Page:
Multimedia presentations to improve consent for vascular access procedures

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Abstract:

OBJECTIVE: As vascular procedures become more complex, patient understanding of their treatment(s) can become more difficult. We wished to evaluate the utility of multimedia presentations (MPs) to improve patient understanding of their vascular interventions.

METHODS: Patients undergoing endovascular aneurysm repair (EVAR), peripheral angioplasty, Hickman catheter and peripherally inserted central catheter (PICC) insertion were randomized into a control group receiving traditional verbal consent, and a MP group that were shown a two minute simplified video of their procedure on an iPad™ computer in addition to the traditional verbal consent. After obtaining consent, all patients completed a questionnaire assessing their comprehension of the procedure, and satisfaction with the consent process. Satisfaction was rated on a 5 point Likert scale with 5 being ‘very helpful’ in understanding the procedure.

RESULTS: Ninety-three patients were recruited for this study, 62% of which were male. The intervention significantly increased total comprehension in all procedure types controlling for procedure type (multimedia vs. control; F = 9.14, P = .003). A second ANOVA showed there was a significant main effect by intervention (F = 44.06, p < .000) with those in the intervention group showing higher overall satisfaction scores after controlling for surgery type.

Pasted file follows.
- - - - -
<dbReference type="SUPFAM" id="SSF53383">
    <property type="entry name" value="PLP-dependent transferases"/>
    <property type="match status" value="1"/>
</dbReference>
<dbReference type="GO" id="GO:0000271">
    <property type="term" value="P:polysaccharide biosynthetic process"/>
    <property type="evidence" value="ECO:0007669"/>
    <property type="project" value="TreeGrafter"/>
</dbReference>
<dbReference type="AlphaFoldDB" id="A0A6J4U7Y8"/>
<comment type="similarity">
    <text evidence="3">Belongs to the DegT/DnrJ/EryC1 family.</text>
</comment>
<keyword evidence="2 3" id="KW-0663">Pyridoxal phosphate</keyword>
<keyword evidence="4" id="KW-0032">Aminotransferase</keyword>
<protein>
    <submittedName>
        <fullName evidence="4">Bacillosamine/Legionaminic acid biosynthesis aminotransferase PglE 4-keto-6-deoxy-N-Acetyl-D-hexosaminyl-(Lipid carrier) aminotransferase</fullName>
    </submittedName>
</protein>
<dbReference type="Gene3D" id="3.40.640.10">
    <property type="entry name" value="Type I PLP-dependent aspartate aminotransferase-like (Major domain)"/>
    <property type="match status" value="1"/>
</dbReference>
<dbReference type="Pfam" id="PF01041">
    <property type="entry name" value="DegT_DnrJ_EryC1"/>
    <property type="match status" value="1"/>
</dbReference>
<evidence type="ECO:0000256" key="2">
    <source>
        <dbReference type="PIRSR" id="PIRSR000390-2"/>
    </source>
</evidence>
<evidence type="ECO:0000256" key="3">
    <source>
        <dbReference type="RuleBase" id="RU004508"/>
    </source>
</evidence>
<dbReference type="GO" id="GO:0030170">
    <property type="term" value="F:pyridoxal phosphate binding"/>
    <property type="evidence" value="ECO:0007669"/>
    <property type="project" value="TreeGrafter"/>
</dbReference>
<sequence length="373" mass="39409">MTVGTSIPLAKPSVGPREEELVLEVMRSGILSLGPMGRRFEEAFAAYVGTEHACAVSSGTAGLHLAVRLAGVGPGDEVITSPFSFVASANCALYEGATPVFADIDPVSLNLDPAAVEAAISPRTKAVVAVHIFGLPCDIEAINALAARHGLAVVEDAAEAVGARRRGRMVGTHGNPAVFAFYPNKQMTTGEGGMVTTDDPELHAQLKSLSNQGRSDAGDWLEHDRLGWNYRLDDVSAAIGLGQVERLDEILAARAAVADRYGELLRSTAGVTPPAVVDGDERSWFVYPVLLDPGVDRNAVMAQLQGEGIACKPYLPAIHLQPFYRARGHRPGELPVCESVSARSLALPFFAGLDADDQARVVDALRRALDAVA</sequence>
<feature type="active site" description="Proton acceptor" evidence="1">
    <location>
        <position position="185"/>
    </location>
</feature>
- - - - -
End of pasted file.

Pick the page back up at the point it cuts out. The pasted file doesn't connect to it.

CONCLUSION: This study suggests that patients find the use of MP during the consent process to be helpful in patient understanding and that there is improved satisfaction. Given the rapid rate of innovation in vascular interventions, increased regular use of MPs to help patients understand their procedures would be beneficial in the care of patients undergoing vascular interventions.

Reference:

Bowers, N., Eisenberg, E., Montbriand, J., Jaskolka, J. and Roche-Nagle, G. (2015) Using a multimedia presentation to improve patient understanding and satisfaction with informed consent for minimally invasive vascular procedures. Surgeon. October 10th. [epub ahead of print].

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